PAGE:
The team at Wallpprs
January 12th, 2016
Mercury is the closest planet to the Sun and the eighth largest. Mercury is slightly smaller in diameter than the moons Ganymede and Titan but more than twice as massive.
In Roman mythology Mercury is the god of commerce, travel and thievery, the Roman counterpart of the Greek god Hermes, the messenger of the Gods. The planet probably received this name because it moves so quickly across the sky.
Mercury has been known since at least the time of the Sumerians (3rd millennium BC). It was sometimes given separate names for its apparitions as a morning star and as an evening star. Greek astronomers knew, however, that the two names referred to the same body. Heraclitus even believed that Mercury and Venus orbit the Sun, not the Earth.
Since it is closer to the Sun than the Earth, the illumination of Mercury’s disk varies when viewed with a telescope from our perspective. Galileo’s telescope was too small to see Mercury’s phases but he did see the phases of Venus.
Mercury has been now been visited by two spacecraft, Mariner 10 and MESSENGER. Marriner 10 flew by three times in 1974 and 1975. Only 45% of the surface was mapped (and, unfortunately, it is too close to the Sun to be safely imaged by HST). MESSENGER was launched by NASA in 2004 and has been in orbit Mercury since 2011. Its first flyby in Jan 2008 provided new high quality images of some of the terrain not seen by Mariner 10. Since then Messenger has taken over 250,000 photographs coving the entire planet. Global Mosaics.
The mission has provided support for the hypothesis that water ice and other volatiles do exist in the polar regions in permanent shadow.
Mercury’s orbit is highly eccentric; at perihelion it is only 46 million km from the Sun but at aphelion it is 70 million. The position of the perihelion processes around the Sun at a very slow rate. 19th century astronomers made very careful observations of Mercury’s orbital parameters but could not adequately explain them using Newtonian mechanics. The tiny differences between the observed and predicted values were a minor but nagging problem for many decades. It was thought that another planet (sometimes called Vulcan) slightly closer to the Sun than Mercury might account for the discrepancy. But despite much effort, no such planet was found. The real answer turned out to be much more dramatic: Einstein’s General Theory of Relativity! Its correct prediction of the motions of Mercury was an important factor in the early acceptance of the theory.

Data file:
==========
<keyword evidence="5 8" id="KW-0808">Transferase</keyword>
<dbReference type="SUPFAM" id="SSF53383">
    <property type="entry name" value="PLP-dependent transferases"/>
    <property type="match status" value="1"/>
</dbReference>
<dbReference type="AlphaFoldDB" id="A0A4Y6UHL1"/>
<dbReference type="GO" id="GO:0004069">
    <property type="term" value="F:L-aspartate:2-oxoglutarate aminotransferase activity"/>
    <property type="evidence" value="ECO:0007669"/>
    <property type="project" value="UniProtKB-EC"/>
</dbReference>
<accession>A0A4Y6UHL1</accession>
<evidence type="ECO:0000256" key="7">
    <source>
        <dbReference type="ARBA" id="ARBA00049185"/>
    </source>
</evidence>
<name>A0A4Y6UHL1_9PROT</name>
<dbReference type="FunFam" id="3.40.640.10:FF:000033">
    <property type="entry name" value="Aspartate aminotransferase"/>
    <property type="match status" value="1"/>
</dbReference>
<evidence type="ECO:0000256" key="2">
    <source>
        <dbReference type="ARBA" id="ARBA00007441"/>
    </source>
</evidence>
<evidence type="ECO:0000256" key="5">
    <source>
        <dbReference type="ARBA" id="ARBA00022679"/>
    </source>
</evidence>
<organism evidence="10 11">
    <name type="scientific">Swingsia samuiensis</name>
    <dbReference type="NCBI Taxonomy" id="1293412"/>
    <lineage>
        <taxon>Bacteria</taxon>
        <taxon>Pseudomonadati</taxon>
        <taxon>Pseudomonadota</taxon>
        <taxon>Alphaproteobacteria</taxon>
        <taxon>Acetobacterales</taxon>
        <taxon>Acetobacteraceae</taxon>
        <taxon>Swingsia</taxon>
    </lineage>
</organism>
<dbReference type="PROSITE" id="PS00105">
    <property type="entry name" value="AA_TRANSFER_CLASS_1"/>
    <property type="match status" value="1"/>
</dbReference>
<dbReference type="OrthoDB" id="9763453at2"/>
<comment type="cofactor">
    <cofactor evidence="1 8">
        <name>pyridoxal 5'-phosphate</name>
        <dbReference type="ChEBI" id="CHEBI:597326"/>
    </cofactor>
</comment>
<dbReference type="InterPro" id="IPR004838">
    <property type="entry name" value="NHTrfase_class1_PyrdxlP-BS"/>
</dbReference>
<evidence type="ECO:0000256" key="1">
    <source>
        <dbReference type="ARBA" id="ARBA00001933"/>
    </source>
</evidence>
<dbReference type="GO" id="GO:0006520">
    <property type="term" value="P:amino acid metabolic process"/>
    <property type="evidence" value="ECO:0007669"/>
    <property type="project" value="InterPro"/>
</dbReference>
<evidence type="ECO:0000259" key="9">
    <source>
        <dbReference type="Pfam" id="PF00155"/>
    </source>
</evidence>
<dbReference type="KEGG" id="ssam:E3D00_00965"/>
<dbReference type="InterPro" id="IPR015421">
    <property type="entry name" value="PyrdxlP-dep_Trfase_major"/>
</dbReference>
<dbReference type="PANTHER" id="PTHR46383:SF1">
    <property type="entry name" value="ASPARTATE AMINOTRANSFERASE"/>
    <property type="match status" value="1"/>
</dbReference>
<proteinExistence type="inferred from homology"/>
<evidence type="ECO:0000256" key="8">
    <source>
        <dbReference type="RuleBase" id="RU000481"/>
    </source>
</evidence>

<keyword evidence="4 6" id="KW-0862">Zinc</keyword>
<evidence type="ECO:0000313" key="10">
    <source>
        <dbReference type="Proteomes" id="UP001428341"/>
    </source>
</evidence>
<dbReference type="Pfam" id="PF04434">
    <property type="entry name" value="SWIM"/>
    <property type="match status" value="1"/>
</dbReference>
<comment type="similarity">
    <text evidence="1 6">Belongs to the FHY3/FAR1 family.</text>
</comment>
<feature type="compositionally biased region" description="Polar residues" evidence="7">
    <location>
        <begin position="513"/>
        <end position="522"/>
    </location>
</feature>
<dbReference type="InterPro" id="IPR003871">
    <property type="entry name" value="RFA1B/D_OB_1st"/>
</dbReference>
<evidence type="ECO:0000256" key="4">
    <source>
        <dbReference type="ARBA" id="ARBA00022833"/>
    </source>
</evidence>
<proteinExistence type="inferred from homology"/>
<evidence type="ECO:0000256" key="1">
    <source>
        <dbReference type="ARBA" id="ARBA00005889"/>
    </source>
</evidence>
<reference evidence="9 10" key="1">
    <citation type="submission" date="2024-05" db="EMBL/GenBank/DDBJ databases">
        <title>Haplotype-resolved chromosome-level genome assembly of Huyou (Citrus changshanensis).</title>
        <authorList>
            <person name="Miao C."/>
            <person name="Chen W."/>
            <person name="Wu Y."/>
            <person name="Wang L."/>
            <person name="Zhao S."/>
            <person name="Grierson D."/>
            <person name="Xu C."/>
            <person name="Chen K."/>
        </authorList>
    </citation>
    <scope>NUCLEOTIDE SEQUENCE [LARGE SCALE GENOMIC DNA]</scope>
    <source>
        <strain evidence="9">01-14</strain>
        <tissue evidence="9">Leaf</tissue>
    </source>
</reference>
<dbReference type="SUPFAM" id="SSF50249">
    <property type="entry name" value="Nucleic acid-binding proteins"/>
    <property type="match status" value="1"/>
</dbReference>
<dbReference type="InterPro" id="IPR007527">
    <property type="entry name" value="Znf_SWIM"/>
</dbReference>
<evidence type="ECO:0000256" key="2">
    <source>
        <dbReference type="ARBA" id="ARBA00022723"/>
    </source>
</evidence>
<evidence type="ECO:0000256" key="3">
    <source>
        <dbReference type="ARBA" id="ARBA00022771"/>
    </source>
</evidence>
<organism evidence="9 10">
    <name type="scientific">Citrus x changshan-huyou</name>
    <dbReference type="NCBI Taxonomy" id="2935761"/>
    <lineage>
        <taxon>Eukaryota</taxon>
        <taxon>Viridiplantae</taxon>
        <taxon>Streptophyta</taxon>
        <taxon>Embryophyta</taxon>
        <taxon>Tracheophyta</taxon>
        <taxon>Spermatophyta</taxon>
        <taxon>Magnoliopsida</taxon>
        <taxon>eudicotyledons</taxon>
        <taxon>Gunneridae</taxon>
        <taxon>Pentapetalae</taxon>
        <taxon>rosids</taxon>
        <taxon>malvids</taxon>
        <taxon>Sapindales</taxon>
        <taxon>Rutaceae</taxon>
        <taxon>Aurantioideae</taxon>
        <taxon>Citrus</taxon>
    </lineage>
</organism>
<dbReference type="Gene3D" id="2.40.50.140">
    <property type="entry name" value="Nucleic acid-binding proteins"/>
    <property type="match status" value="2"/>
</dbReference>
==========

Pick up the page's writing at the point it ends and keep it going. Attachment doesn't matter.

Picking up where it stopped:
Until 1962 it was thought that Mercury’s “day” was the same length as its “year” so as to keep that same face to the Sun much as the Moon does to the Earth. But this was shown to be false in 1965 by doppler radar observations. It is now known that Mercury rotates three times in two of its years. Mercury is the only body in the solar system known to have an orbital/rotational resonance with a ratio other than 1:1 (though many have no resonances at all).
This fact and the high eccentricity of Mercury’s orbit would produce very strange effects for an observer on Mercury’s surface. At some longitudes the observer would see the Sun rise and then gradually increase in apparent size as it slowly moved toward the zenith. At that point the Sun would stop, briefly reverse course, and stop again before resuming its path toward the horizon and decreasing in apparent size. All the while the stars would be moving three times faster across the sky. Observers at other points on Mercury’s surface would see different but equally bizarre motions.
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